Lithuanian artists were often invited to design decors for Soviet pavilions at international exhibitions and fairs. Valaitis created metal artwork for the Lithuanian hall of the Soviet pavilion at the Leipzig Fair in 1966, the Soviet pavilion at the Expo '67 World's Fair in Montreal, Canada, and the USSR pavilion in São Paulo, Brazil. The design team of Tadas Baginskas and stained glass artist Ginta Baginskienė created many works for similar exhibitions: a decorative wall piece for the minerals exhibit at Expo '67 in Montreal, panels for the USSR pavilion for Expo '70 in Osaka, the “Fisai '72” international industry and agriculture exhibition in Santiago, Chile, as well as a special panel entitled Geological Map of the USSR for a Soviet geological exhibition in Paris in 1971. A metal wall piece by Kazimieras Simanonis was installed at the Soviet diplomatic mission in Guatemala in 1969.
Metal artwork compositions were among the earliest contributions to architectural art, favored by architects for both their durability and their decorative characteristics. From a stylistic perspective, metal works were most often attributed to the second trend emphasized by Soviet art theoreticians, namely the creation of expressive, unconventional dynamic forms, rich with their own inner energy, that reflected the rhythms of contemporary life. Through such works, in their view, “residential interiors also became animated, light, asymmetric and transformative.”


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Sources and links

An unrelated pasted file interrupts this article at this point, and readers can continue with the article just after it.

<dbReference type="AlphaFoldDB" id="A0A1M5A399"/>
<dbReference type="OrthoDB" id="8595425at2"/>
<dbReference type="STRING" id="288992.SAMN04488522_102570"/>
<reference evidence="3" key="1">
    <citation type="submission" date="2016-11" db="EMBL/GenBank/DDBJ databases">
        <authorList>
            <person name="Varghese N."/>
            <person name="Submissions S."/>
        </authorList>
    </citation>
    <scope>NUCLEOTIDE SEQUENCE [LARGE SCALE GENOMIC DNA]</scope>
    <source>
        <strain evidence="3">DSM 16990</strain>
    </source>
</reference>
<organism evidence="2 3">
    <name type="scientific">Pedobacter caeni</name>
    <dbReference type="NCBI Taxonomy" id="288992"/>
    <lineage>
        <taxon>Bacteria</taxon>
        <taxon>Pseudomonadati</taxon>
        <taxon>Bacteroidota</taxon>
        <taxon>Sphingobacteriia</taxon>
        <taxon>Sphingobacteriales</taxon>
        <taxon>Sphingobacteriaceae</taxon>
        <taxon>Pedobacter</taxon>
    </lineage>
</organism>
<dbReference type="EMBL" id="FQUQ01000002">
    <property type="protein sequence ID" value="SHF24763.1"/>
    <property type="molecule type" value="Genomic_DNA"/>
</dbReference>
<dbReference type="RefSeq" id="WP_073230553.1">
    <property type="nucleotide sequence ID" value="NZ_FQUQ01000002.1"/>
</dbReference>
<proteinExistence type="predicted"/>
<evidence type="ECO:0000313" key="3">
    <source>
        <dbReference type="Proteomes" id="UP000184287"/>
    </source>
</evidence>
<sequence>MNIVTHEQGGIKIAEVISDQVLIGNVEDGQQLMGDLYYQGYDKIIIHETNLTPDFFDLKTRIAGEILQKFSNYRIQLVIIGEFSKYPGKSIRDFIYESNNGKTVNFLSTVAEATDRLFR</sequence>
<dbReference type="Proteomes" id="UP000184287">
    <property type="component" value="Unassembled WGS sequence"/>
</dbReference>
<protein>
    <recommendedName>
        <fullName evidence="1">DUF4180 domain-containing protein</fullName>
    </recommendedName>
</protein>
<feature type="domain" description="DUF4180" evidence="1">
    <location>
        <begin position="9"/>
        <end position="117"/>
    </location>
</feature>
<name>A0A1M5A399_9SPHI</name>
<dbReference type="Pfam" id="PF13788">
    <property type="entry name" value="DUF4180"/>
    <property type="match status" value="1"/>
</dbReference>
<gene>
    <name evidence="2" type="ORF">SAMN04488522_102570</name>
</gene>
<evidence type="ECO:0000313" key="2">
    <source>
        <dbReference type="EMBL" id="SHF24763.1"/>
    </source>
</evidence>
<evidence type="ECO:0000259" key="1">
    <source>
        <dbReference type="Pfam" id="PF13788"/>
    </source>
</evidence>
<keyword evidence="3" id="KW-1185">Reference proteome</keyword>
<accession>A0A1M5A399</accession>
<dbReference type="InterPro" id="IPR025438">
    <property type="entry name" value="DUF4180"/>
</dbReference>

Taikomosios dailės ir liaudies meno paroda
Katalogas, Vilnius, 1950
Lietuvių dailė. Литовское изобразительное искусство
Sudarė Pranas Gudynas, Eduardas Jurėnas, Vilnius: Valstybinė grožinės literatūros leidykla, 1954
Taikomoji-dekoratyvinė dailė
Albumas, sudarytojas Juozas Adomonis, įžangos autorius Stasys Pinkus, Vilnius: Vaga, 1969
Taikomoji dekoratyvinė dailė
Albumas, sudarytojas ir įžangos autorius Juozas Adomonis, Vilnius: Vaga, 1972
Taikomoji-dekoratyvinė dailė
Albumas, sudarytojas Stasys Pinkus, įžangos autoriai Tadas Adomonis ir Stasys Pinkus, Vilnius: Mintis, 1965
2010, Nr. 3
Декоративное искусство СССР
1961, Nr. 7
Rūta Pileckaitė
XX amžiaus Lietuvos juvelyrika: nuo aksesuaro iki priekūnio
Vilnius: LDS leidykla, 2008

Internet sources

Virtual access to the Palanga Amber Park exhibition "Gintaro mozaikos" (Amber Mosaic)
Virtual exposition „Lietuvos taikomoji dekoratyvinė dailė“ (Lithuanian Applied Decorative Arts)
Virtual exhibition „Palangos gintaro dirbtuvių meistrų darbai Palangos gintaro muziejaus ekspozicijoje“ (Palanga's Amber craft in the Amber Park Museum exposition)
Palanga Amber Park virtual exhibition „Pirmieji Palangos gintaro muziejaus atvirukų rinkiniai“, I dalis: „Gintaras“ (Amber Park Museum postcard sets, part I: Amber)
Vilnius: „Vaga“, 1973. Collection online:
Palanga Amber Park virtual exhibition „Pirmieji Palangos gintaro muziejaus atvirukų rinkiniai“, III dalis: „Янтарные изделия“ / „Gintaro dirbiniai“ (Amber Park Museum postcard sets, part III: Amber Goods)
Maskva: „Planeta“, 1976. Cllection online: